Lukwakongo (Ancestor Ornament)

By: Adenike Cosgrove Tagged:


The social and spiritual lives of the Lega people, are governed by a central initiation society known as Bwami; Bwami is responsible for teaching morality through community performances, dances and objects. The Bwami association includes 5 society grades including:

  1. Bwali (meaning 'circumcision'; the prerequisite association for joining Bwami where initiates are circumcised (between the ages of 12 and 20) and are thought lessons on the values and behaviours expected to Bwami members);
  2. Kongobulumbu the lowest grade of Bwami followed by a short ceremony where recently circumcised initiates are given even greater knowledge about the association;
  3. Ngandu is the highest grade in some communities (of which bombwa is the female equivalent);
  4. Yananio level consists of two sub-groups, the musagi wa yananio and the lutumbo iwa yananio (bulonda is the female equivalent) and,
  5. Kindi which is the most senior level of Bwami, sub-divided into three grades, kyogo kya kindi, musagi wa kindi and finally lutumbo iwa kindi. Bunyamwa is the equivalent kindi grade for women.

A Lega man must pass through all (voluntary) initiation societies respectively to be considered a rounded man with full insight into ancestral teachings and traditions. The Bwami association is also believed to strengthen bonds within the community.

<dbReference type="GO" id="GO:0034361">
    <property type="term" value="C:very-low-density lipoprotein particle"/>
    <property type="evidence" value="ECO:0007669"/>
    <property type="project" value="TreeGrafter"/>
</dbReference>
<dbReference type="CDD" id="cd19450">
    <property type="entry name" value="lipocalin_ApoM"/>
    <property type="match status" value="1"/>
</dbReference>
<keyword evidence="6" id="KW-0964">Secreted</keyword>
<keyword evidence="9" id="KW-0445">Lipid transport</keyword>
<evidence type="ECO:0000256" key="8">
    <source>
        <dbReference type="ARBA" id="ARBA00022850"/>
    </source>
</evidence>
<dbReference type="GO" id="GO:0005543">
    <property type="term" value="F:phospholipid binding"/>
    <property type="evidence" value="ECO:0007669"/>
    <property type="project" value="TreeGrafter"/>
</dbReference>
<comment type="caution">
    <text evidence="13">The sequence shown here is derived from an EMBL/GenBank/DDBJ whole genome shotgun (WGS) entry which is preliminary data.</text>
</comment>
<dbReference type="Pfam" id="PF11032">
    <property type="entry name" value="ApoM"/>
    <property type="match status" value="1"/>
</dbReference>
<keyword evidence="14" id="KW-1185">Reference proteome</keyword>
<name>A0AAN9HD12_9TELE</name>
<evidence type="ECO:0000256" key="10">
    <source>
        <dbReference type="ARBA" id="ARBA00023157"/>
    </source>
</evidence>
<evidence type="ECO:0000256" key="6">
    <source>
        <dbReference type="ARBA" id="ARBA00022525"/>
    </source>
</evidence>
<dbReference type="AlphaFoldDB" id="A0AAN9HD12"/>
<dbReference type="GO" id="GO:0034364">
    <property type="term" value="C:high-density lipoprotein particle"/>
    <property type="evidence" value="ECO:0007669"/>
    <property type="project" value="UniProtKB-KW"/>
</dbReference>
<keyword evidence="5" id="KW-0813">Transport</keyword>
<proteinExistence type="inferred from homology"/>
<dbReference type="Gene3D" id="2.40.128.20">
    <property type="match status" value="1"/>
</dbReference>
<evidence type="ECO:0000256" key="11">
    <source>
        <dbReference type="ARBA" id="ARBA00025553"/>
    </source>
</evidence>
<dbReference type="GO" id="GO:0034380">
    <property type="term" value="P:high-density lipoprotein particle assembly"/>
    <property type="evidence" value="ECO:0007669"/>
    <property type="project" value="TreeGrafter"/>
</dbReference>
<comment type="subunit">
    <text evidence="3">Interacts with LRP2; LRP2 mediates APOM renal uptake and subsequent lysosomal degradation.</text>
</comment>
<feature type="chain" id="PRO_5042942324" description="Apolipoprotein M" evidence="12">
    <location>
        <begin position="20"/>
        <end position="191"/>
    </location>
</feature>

Each initiation society has its own associated objects and sculptures (isengo, pl. masengo meaning 'heavy things') including the lukwakongo ornament (also known as bulinda) used by lutumbo iwa yananio initiates. Given by society teachers, initiates attach the ornament to their arms, sides of their heads or on their foreheads. The lukwakongo ornament is considered to be the most significant insignia of the yananio rank until it is traded in for an ivory ornament of the kindi grade. Yananio initiates believe that the ornaments and sculptures in their position are "symbols of continuity through the generations of Bwami."3

NOTE: "Most Lega 'masks' are actually ornaments rarely worn over the face. They are instead attached to different parts of the body, piled in stacks, hung on fences, displayed, dragged on the ground and occasionally worn on the forehead with the beard draping over the face of the wearer. They are used to portray the importance of ancestors and are among the initiation objects displayed on the grave of deceased members."3

Distinguishing Features

  • Made of wood
  • Small size (less than 7 inches in length)
  • High forehead
  • Oval or round mask
  • Heart-shaped concave face
  • Kaolin smeared on concave face
  • Forehead and edges have glossy brown patina
  • Dotted design on some ornaments (represent scarification marks)
  • Slit or round coffee bean eyes
  • Long straight nose
  • Some feature diagonal scarification marks on both cheeks
  • Carved small open mouth (represent pursed lips of displeased teacher / some outline rows of teeth)
  • Fibre beard
  • Vertical handle on back of ornament (used to hold ornament)

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